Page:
People Now Watch Videos Nearly 30 Percent Longer On Tablets Than Desktops

It may come as no surprise, but Americans are watching more and more online video. In fact, they’re practically jonesin’ for it. According to comScore’s numbers, 182 million Americans watched online video content in September (for an average of 19.5 hours per viewer), while the U.S. video audience tallied a total of 39.8 billion video views. But what may be a bit more surprising is the extent to which people are now watching their video on tablets.

Ooyala, the provider of online video technology and services just released its first quarterly review, which you can find here. While the data is skewed slightly as it only takes into account those who actually watch online video, as comScore’s numbers show, at least in the U.S., there are more than a few watching online video. And Ooyala’s data set, too, is considerable, as the platform handles more than 1 billion analytics pings per day — revealing the global viewing behavior of 100 million monthly unique users.

From Ooyala’s study comes a number of interesting interesting conclusions. First and foremost, tablets are seeing a significantly higher level of engagement in online video viewing, as tablet viewers watch longer than viewers of desktops or mobile devices. For each minute watched on a desktop, tablets recorded “1:17 in played content”, which works out to 28 percent longer than the desktop average.

What’s more, tablet viewers are more than twice as likely to finish a video than desktoppers, as the completion rate for tablet viewers was double what it was for desktop viewing in the third quarter of this year — and is 30 percent higher than that of mobile devices.

Of course, the high level of video engagement compared to desktops isn’t just limited to tablets, it seems it’s true of all mobile devices, too: In Ooyala’s words, “viewer engagement was generally higher on mobile devices than on desktops — even for long term videos”. Yup, mobile viewers completed three-quarters of a long-form video at a rate of 20 percent, compared to 18 percent for desktops.

In terms of long-form videos, the study found that desktops and laptops are more likely to be used for short video clips, whereas videos that are 10 minutes or longer make up 30 percent of the hours watched on mobile devices, 42 percent on tablets, and nearly 75 percent on connected TV devices and game consoles.

While desktops still make up the bulk of total video displays, plays, and number of hours watched, mobile devices, tablets, and connected TV devices are increasingly shaping (and changing) viewer behavior. For non-desktop video media, mobile devices owned the biggest share of total hours played, with 48 percent, while plays on tablets accounted for 45 percent.

While connected TV devices lagged behind in most categories, as the industry is still in its nascency, Ooyala believes that these devices are closing in on the tipping point, as video plays on connected TVs tripled in Q3 alone.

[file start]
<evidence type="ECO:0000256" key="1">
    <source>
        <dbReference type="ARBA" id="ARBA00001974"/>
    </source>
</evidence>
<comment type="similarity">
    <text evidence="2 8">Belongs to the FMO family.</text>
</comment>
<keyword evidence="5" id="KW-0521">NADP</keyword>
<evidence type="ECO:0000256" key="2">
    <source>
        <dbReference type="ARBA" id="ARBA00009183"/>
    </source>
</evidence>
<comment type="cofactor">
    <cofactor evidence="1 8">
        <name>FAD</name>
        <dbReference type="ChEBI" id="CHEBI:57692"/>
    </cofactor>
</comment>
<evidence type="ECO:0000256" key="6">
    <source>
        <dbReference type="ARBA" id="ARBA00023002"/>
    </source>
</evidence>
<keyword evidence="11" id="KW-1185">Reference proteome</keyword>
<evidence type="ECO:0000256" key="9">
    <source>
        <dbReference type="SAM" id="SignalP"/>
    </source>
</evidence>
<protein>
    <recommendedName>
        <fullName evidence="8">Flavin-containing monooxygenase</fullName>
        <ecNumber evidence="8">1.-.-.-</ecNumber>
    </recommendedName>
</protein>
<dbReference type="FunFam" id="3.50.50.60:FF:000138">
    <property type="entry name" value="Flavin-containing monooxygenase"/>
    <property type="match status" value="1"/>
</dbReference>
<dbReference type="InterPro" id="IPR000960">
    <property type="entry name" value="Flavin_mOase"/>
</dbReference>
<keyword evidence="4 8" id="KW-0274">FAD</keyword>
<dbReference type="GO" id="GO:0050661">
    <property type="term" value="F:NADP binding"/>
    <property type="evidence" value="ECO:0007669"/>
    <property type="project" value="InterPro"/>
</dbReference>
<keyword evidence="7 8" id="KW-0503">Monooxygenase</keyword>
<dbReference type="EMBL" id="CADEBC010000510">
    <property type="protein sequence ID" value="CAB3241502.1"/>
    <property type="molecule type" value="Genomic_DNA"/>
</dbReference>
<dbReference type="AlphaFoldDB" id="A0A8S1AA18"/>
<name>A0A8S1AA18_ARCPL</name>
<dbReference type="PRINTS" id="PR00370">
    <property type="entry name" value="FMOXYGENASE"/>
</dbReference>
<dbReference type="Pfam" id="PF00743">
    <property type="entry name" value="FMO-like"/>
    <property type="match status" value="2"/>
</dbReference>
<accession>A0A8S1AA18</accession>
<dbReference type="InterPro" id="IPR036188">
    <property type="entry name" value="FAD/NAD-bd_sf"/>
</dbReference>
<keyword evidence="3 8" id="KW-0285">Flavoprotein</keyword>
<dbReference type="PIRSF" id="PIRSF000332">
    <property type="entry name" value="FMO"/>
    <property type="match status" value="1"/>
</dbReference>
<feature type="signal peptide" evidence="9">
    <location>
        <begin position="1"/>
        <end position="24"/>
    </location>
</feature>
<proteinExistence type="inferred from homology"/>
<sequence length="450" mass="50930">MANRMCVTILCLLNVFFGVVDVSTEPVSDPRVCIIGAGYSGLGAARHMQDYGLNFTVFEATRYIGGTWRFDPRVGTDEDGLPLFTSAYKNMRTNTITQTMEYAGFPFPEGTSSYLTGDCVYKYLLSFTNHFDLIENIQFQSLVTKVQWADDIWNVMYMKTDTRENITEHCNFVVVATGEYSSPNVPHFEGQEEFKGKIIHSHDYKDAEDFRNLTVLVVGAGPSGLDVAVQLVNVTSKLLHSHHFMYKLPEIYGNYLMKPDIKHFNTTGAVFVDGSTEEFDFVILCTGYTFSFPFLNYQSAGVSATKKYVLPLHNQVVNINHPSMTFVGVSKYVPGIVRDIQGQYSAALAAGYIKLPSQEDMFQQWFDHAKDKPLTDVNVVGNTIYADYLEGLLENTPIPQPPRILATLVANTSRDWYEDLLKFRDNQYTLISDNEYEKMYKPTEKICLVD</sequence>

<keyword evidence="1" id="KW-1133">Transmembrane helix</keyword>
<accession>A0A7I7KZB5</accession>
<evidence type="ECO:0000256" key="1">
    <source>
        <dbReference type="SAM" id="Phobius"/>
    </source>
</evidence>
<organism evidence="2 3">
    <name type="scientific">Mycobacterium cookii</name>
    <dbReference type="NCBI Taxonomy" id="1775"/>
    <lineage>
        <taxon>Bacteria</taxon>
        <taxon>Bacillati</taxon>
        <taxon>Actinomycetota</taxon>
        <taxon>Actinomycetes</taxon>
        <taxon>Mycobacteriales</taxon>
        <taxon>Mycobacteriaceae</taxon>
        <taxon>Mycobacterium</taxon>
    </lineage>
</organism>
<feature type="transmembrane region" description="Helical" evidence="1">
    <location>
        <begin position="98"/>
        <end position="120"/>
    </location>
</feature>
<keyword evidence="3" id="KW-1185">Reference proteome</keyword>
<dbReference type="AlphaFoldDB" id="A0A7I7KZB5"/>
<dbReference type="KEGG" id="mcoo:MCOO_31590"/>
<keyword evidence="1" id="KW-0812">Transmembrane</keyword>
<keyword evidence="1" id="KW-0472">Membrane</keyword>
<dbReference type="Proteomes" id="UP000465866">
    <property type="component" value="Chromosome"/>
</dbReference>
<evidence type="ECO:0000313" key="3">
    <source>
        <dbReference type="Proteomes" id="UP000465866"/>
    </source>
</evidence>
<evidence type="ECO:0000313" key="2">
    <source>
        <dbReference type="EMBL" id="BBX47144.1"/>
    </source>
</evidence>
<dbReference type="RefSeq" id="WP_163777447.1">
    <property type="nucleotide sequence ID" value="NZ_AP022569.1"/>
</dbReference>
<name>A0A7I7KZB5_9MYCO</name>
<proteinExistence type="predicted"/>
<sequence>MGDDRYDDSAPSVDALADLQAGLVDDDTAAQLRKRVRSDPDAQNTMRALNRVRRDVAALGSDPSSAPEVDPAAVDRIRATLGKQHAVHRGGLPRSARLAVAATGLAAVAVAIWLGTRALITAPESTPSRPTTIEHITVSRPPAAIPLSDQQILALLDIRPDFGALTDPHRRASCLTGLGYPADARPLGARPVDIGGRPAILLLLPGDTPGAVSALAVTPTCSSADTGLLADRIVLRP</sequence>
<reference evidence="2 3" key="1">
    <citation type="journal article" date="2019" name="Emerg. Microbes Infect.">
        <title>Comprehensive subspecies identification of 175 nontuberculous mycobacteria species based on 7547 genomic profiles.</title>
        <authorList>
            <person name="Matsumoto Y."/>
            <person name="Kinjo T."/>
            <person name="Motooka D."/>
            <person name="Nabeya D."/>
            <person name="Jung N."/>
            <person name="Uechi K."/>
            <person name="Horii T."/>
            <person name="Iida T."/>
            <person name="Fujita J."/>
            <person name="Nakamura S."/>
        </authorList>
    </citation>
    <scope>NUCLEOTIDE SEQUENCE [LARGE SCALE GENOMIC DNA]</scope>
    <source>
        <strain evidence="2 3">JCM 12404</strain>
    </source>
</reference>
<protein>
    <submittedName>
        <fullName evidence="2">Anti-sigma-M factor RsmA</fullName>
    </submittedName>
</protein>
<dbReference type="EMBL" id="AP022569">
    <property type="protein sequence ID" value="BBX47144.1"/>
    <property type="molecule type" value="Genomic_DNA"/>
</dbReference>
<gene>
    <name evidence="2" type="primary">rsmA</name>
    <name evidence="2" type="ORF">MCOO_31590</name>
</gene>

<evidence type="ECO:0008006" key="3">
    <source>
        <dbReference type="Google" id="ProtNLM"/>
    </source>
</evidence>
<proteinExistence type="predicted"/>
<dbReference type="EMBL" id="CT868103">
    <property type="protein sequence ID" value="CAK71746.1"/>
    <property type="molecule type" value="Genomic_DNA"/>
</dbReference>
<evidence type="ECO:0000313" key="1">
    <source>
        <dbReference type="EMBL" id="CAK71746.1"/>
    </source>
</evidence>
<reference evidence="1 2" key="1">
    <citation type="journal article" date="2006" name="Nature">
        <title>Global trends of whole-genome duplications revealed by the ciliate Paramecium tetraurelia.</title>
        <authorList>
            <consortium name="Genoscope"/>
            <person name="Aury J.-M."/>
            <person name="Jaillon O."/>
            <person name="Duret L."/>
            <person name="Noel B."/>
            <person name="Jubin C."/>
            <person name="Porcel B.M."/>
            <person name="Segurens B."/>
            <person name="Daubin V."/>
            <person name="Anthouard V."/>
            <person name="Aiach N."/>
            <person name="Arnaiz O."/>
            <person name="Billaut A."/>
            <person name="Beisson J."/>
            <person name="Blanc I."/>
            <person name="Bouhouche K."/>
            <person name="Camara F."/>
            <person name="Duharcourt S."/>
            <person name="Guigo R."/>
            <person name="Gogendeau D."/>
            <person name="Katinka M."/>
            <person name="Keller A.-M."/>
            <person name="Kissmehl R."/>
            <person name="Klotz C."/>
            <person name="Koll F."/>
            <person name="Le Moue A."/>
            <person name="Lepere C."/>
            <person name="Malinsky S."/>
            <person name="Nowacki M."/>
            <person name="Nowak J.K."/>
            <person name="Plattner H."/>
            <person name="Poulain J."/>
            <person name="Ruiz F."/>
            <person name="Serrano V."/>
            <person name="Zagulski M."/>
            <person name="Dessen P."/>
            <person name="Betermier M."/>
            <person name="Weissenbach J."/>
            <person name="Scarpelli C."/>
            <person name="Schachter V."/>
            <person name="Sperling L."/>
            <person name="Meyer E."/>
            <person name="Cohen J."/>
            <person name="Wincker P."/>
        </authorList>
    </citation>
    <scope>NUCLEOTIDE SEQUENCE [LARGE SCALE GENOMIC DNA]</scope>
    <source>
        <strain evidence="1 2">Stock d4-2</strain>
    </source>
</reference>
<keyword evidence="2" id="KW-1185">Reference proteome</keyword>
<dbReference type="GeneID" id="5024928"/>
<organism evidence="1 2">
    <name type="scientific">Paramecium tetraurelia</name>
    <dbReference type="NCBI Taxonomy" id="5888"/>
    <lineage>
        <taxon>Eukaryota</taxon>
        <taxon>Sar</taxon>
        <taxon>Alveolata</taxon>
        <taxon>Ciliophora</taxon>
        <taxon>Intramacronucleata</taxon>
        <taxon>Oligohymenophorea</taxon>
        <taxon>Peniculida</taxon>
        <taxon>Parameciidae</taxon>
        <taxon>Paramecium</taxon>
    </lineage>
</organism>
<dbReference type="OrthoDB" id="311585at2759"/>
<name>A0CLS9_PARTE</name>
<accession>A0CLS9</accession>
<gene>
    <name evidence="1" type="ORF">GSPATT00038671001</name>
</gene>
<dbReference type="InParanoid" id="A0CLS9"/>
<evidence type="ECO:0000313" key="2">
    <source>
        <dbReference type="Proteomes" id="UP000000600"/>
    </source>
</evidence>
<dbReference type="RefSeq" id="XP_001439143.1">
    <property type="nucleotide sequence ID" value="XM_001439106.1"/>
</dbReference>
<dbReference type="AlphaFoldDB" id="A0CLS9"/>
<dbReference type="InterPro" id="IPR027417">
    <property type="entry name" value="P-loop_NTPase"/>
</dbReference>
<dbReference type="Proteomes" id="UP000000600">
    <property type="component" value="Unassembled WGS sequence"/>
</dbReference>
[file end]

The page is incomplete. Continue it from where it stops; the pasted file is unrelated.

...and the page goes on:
Of course, when it comes to video being watched on mobile devices and tablets, it’s all iOS and Android. Combined, Android and iOS devices make up 90 percent of the video hours for tablets and mobile devices. For tablets, unsurprisingly, iPad is king. iPads were responsible for 99.4 percent of displays, 97.7 percent of total plays, and 95.7 percent of total hours streamed.

However, thanks to its growing lead in marketshare among mobile devices, Android is seeing an average conversion rate of 45 percent — one that’s considerably higher than that of iPhones at 22 percent. For tablets, Android devices were also higher at 47 percent compared to iPads at 13 percent.

In terms of viewer engagement for tablet viewers, the percentages were close, but iPads grabbed the higher percentage of completion rates (at 38 percent compared to Android’s 36 percent).

Also of note: As Erick reported back in August, Facebook had jumped into third place among the biggest video platforms, with an estimated 51.6 million people watching videos on Facebook in July. Facebook’s numbers have since dropped slightly, but the point remains: When it comes to display advertising and now video, Facebook is growing at a scary rate.

To this point, Ooyala found that Facebook is across the board a more popular means of sharing video than its social media rival, Twitter. In the U.S., for every one video shared on Twitter, over eight are shared on Facebook. As to how much more popular Facebook was than Twitter as a video sharing platform — that varies widely depending on the region. In Japan, there’s a 1:1 ratio, whereas in Italy Facebook is 17 times more popular.

In the end, Ooyala’s study seems to prove how it is becoming of increasing importance for content publishers to develop strategies for tablets. With viewers watching 28 percent longer per play on tablets compared to desktops, the publishers are now beginning to be guaranteed to have access their viewers’ eyeballs for a longer period of time. No doubt advertisers will be taking note of this.

For a full dive into Ooyala’s study, download it out here.

Excerpt image from Brassmusician